The DEDO forest conservation culture a means to conserves the Ororo
(Ekebergia capensis) tree.
The forest people around the world through their indigenous
knowledge contribute to the sustainable management of forests. This
article argues that the Sheka people in southwestern Ethiopia by their
ecological knowledge, values, and spiritual use could manage the Ororo
tree (Ekebergia capensis). The Ororo tree (Ekebergia capensis) is one of
the most important endemic tree species in the Sheka zone southwestern
Ethiopia and, at the same time, one of the most endangered species. Data
collected on the indigenous ecological knowledge of the Sheka people and
how the Ororo tree could be managed and conserved through the DEDO
culture documented and the spiritual connection between the Ororo trees
and the Sheka people traditional belief system measured. The findings
revealed that through their traditional forestrelated knowledge, the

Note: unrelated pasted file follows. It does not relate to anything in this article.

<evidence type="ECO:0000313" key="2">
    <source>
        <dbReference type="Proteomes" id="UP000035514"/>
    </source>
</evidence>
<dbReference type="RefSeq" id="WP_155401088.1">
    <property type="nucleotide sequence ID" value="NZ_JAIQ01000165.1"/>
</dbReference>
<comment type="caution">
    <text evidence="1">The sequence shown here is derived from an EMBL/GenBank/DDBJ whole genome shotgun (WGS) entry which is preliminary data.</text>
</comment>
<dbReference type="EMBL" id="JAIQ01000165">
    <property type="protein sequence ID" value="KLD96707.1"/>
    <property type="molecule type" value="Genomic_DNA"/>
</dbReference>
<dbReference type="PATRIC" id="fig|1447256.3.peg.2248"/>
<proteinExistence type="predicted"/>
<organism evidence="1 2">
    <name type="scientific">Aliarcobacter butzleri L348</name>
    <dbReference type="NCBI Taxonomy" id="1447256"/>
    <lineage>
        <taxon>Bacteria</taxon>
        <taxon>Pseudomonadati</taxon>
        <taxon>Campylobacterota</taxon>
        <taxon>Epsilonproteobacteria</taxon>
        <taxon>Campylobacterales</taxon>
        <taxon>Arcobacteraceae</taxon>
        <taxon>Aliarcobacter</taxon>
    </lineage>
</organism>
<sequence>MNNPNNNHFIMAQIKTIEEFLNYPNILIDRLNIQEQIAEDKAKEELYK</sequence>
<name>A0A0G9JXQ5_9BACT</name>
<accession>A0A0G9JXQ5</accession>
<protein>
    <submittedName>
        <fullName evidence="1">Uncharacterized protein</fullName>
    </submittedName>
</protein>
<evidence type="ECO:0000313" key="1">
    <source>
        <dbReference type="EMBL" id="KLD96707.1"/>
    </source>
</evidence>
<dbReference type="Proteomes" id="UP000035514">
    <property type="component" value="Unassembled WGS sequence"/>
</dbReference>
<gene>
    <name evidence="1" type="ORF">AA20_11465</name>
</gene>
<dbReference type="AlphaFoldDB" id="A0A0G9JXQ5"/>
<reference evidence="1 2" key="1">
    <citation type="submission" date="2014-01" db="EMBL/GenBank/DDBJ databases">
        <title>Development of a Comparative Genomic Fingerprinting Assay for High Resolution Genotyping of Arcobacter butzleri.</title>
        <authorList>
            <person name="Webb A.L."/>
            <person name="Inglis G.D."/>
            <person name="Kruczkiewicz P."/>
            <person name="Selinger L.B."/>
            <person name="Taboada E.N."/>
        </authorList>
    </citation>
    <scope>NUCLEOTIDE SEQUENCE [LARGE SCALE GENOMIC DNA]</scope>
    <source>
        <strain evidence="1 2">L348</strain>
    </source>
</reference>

Sheka people conserve and manage a single larger tree called Ororo. The
Ororo tree is a special type of tree that has cultural and spiritual
attachments that are presently non-existent. This unique forest
conservation practice has been referred to as the DEDO culture. The
culture of DEDO comes up with worshiping around the Ororo tree. Thus,
the culture of DEDO played an important role in maintaining the
conservation of the DEDO sacred tree (Ororo) and biodiversity therein.
Over time, the DEDO sacred tree (Ororo) conservation culture has been
decline, and various factors have contributed to the decline of this
useful ecological knowledge.